Browse the decoration stores of this European capital for chic and advantageous purchases.

When I went to Paris, I love decoration stores. The stuff has a different sensibility. And overall you can buy it and they will ship it. I’ve been to flea markets, the antique markets there, and you have to do a lot of digging. I just like to go to the shops and buy a table that I’ve never seen before. I bought a sofa from Caravane, who make soft, easy and super sexy furniture. It’s a bit bohemian and good for small starter apartments, a Franco-North African mix – lounging low to the ground and not like traditional furniture. Another is Thanks. If you know what ABC Carpet & Home was like in New York, this is it. You can get everything from there, from a watch to a plant to a couch. It’s not huge, but it’s very organized and can solve all sorts of different problems in your home. The guy in me likes everyday stuff you can’t find in New York: a nice new corkscrew, maybe. That’s what’s great about this store. And the Bon Marché department store? It’s a completely different animal from an American department store. It has great tablecloths, napkins, electronics and lighting.

Ryan recommends one-star hotels that might offer experiences that surpass five-star thrift stores.

This year I took another bike trip, from Florence to Rome. When I took a trip after college, I had a book, paper and maps, but now everything is GPS; there’s a great service called Komoot that can guide you around the world whether you’re on a bike or on foot. We cycled a pilgrimage route called the Via Francigena, which runs from England to Rome. We did it from Florence, and it’s off road so you’re on walking trails. Bikers don’t bother them. My approach is always to do challenging hikes during the day, say 60-80 miles. It was difficult, because this trip was more hilly than expected. But then to stay in really cool places. Again, you can carry less if you choose a very nice hotel. Or stay in a one star home situation where they will treat you just as well because it is their home. My friend Andrew and I stayed at a hotel like this in Proceno as we got closer to Rome. We went to this little town, and it was empty. Everything was barricaded. But this old woman ran a small hotel, the Castello di Proceno, which had belonged to her family for about 90 years. She explained to me that the town was empty because all the young people had left. This hotel was probably the most memorable stay of our entire trip.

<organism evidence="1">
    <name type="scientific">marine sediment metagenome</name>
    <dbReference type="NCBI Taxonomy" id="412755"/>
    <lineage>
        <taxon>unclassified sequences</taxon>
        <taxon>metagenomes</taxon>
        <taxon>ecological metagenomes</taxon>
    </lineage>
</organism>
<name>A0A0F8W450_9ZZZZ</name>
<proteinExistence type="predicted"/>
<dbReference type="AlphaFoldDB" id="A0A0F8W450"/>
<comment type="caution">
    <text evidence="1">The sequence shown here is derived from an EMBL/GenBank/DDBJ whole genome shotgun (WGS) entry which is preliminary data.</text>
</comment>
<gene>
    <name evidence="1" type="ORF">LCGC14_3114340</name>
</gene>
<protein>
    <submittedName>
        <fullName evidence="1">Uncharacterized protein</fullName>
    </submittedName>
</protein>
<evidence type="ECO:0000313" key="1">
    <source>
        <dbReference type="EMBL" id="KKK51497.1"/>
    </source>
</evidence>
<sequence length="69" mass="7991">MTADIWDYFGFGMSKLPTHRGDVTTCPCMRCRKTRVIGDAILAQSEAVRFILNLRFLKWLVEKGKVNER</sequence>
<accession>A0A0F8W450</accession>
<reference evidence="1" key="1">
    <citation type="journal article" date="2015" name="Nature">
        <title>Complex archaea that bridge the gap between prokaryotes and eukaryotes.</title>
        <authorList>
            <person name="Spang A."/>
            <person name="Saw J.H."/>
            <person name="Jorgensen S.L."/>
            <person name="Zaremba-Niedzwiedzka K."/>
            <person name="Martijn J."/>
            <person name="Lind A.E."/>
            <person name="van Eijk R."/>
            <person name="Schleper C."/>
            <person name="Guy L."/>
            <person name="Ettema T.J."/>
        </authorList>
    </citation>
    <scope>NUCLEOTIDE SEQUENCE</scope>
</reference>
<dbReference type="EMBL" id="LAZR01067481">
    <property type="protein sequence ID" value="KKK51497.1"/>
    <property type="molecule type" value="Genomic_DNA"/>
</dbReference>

Here’s why you should always book your return flight on a Saturday.

If I go on vacation, I will always try to come back on a Saturday, because I don’t want to land and have to go to work the next day. You will be tired. But when I land in JFK at 8 or 9 p.m., I walk to the TWA Hotel and have dinner there, at the bar. It’s easy. When you’re traveling with friends, when you land in New York, it’s really nice to have just one more meal together. You only have a 20 minute ride home, so have a drink with your friends and toast the end of the trip. Continue it for just one more meal.